A Saudi Manhattan

Columnist ‘Adel Zaid Al-Tarifi wrote (Al-Watan (Saudi Arabia), May 14, 2003.):
“…What many of the official sheikhs and columnists — who do not awaken until a catastrophe occurs — say about the phenomenon is inappropriate, and does not deal with the real causes and roots of the ideology of Jihad and of accusing [others] of heresy. They suffice by describing what took place as an imported ideology, and ignore the roots imprinted in our culture… Our religious message includes many phenomena of religious extremism. A quick glance at the Friday sermons in the mosques or at the Fatwas can attest to this…”

“The Jihad groups find ideological cover in the religious message spread by the mosques and schools… But even if we set aside the main reasons why the Jihad stream was formed, there are many other, selfish reasons… The Fatwas, for example, that are issued by the leaders of the Jihad stream, and even by the sheikhs of the Islamic awakening [stream] in the past two years, have inflamed the emotions of many and provided a legitimate basis for these acts. Some Fatwas justified September 11; other Fatwas depicted these events as ‘blessed [Islamic] raids.’ During the Afghan and Iraq wars, the Fatwas sent many wretched young men to the hopeless battlefield…”

“The important question is this: What must be done? Many of the pulpits of education, such as the school, the home, and the mosque, need reform today. Anyone who wants to attribute what happened to economic or psychological conditions is missing the truth. These conditions can account for the behavior of criminals, but cannot account for a terror event based on religious belief. Religious terror cannot be contained, because it is part of the religious belief of those who carry it out. What can be done with people who think that anyone who does not agree with their fundamentalist path deviates from the path of righteousness? Those who carry out these deeds are not victims, but criminals…”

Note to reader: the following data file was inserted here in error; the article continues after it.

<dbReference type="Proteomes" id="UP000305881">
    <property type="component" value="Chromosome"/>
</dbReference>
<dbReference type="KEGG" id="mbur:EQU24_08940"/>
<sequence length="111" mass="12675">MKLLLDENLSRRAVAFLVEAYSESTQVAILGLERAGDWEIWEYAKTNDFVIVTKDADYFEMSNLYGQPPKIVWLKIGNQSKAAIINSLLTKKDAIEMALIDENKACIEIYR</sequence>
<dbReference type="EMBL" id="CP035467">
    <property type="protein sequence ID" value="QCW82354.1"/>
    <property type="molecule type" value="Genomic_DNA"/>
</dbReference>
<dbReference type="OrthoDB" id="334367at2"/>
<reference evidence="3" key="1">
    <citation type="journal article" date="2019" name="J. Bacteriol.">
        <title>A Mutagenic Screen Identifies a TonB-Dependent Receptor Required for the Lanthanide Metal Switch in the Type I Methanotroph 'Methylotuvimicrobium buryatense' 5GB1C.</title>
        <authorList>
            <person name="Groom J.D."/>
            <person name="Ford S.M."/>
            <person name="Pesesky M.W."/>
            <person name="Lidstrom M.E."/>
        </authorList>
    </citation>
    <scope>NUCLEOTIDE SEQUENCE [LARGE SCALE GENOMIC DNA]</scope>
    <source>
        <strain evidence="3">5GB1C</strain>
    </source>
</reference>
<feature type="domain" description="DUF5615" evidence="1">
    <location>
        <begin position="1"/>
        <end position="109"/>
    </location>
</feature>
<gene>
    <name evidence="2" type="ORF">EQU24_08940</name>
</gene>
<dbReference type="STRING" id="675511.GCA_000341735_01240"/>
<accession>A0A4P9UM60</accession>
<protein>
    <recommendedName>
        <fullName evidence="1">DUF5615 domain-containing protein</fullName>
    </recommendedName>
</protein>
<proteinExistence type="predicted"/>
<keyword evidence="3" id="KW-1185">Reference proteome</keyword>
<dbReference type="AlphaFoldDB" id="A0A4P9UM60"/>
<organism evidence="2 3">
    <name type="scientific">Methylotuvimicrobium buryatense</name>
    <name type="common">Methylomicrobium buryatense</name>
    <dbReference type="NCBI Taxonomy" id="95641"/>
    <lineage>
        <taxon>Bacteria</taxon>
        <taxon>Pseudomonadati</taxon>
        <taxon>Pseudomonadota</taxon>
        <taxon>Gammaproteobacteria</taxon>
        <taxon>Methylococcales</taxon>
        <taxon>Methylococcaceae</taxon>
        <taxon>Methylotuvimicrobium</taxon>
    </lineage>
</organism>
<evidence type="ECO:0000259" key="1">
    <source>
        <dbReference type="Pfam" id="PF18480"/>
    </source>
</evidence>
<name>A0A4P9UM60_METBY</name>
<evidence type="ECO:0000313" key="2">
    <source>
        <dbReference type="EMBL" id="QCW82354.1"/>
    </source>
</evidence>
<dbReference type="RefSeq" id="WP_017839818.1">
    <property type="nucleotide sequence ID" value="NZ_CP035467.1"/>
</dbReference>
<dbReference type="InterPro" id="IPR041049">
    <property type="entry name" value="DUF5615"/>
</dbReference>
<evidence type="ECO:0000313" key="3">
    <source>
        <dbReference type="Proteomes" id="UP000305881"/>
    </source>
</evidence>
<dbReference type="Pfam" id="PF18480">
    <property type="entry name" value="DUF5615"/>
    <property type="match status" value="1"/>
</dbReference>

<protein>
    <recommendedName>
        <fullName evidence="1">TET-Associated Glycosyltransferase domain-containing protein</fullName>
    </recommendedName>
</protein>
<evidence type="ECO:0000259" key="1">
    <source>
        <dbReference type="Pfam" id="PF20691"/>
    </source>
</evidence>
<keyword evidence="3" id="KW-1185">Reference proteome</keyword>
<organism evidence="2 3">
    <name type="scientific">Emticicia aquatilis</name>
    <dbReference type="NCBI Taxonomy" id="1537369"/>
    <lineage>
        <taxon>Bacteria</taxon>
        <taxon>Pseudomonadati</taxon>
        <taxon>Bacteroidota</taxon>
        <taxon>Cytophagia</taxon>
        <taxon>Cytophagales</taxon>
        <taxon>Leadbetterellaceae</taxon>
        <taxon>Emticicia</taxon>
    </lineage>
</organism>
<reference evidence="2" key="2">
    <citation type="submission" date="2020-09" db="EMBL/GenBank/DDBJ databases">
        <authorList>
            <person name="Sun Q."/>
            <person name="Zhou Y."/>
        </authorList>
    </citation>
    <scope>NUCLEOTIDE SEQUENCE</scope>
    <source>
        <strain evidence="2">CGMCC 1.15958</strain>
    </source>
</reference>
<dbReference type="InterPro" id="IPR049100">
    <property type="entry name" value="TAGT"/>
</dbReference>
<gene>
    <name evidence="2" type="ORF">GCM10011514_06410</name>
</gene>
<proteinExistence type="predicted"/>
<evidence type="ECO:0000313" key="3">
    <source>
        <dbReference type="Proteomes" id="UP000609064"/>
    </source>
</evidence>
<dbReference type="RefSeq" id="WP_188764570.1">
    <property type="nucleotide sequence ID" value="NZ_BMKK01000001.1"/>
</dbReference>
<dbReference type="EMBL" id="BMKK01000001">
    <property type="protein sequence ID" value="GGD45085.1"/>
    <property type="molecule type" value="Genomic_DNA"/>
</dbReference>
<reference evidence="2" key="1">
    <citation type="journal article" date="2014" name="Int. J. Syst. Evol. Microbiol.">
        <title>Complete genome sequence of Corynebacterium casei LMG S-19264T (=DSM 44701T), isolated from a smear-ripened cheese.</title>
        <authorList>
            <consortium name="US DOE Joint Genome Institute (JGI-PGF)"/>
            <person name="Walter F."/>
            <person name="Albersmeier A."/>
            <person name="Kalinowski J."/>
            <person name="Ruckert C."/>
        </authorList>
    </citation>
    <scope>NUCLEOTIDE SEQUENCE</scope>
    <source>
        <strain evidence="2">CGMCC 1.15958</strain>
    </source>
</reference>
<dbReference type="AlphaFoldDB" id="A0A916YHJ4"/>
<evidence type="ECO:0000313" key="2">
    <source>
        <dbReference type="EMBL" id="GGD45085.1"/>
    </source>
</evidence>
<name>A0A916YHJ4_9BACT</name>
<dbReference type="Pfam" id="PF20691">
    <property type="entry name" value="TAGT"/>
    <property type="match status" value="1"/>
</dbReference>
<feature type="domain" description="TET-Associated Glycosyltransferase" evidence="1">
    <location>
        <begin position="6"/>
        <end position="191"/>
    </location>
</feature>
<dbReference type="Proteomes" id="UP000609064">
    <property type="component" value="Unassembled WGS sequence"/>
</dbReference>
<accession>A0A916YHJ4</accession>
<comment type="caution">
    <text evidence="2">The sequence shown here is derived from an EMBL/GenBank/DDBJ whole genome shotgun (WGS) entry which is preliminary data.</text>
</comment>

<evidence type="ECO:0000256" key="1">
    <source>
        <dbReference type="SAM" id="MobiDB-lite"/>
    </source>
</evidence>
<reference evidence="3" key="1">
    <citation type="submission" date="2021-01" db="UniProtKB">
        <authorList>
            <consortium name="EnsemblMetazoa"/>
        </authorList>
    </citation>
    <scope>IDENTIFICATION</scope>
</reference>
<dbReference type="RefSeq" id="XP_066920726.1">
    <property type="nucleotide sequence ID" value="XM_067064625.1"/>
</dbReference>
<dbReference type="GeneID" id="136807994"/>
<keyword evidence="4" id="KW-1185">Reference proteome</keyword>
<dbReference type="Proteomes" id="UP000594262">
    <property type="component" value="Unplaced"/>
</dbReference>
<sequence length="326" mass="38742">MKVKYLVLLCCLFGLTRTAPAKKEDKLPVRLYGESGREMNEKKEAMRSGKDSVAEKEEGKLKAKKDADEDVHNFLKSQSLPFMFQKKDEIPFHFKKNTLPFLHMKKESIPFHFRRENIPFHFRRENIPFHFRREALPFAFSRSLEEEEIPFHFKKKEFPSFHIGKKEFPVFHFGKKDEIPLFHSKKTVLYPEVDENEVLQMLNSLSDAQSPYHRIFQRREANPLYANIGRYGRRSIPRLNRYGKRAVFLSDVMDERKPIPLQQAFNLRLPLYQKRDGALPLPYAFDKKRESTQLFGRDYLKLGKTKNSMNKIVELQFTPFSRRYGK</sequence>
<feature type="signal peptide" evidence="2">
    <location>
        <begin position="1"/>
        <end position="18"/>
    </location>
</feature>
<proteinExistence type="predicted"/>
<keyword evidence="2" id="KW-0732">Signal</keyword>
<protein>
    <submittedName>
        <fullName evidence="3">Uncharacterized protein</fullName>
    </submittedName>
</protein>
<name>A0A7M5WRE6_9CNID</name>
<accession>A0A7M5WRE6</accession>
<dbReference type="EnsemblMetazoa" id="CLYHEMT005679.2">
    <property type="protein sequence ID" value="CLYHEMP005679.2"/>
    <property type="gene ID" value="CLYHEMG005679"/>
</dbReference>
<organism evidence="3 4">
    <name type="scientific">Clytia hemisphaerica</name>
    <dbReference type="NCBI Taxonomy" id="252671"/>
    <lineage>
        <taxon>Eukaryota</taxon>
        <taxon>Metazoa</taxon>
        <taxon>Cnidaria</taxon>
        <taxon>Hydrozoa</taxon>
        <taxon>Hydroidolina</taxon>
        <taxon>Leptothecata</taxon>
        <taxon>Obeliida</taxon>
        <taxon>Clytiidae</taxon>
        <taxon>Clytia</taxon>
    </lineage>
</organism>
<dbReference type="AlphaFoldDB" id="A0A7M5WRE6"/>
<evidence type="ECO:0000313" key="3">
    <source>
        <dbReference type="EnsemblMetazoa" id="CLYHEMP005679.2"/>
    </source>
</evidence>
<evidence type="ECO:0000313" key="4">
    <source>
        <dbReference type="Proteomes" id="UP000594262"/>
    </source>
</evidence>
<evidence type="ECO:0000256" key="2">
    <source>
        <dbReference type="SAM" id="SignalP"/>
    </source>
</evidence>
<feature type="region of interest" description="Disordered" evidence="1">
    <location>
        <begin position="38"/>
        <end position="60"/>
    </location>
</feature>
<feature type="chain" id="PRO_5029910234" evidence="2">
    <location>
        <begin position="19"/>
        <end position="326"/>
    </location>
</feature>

“These events are not newborn in our society, as some would like to present them. It is enough to mention the bombings of 1996, and of 1997. Reactions to these events were diverse. What is important regarding this most recent event is that it must not push us towards further religious extremism, as has happened in the past. Further religious extremism will lead us to a ‘Saudi Manhattan.'”

“I wrote this article a day before the three bombings [and following the arrest of an Al Qa’ida cell in Saudi Arabia about a week ago], and I am sorry to say that the Saudi Manhattan has indeed happened.”


About altoraifi
Al Toraifi is the current Editor-in-Chief of Al Majalla, the leading Arab magazine. A specialist on Saudi foreign policy, he is recognized as a commentator and participant in televised programs for CNN, NBC, BBC and Al-Arabia TV. Awarded the post-graduate International Conflict Prize 2008 from Kingston University for outstanding work, Mr Al-Toraifi is currently a PhD candidate at the London School of Economics and Political Science.

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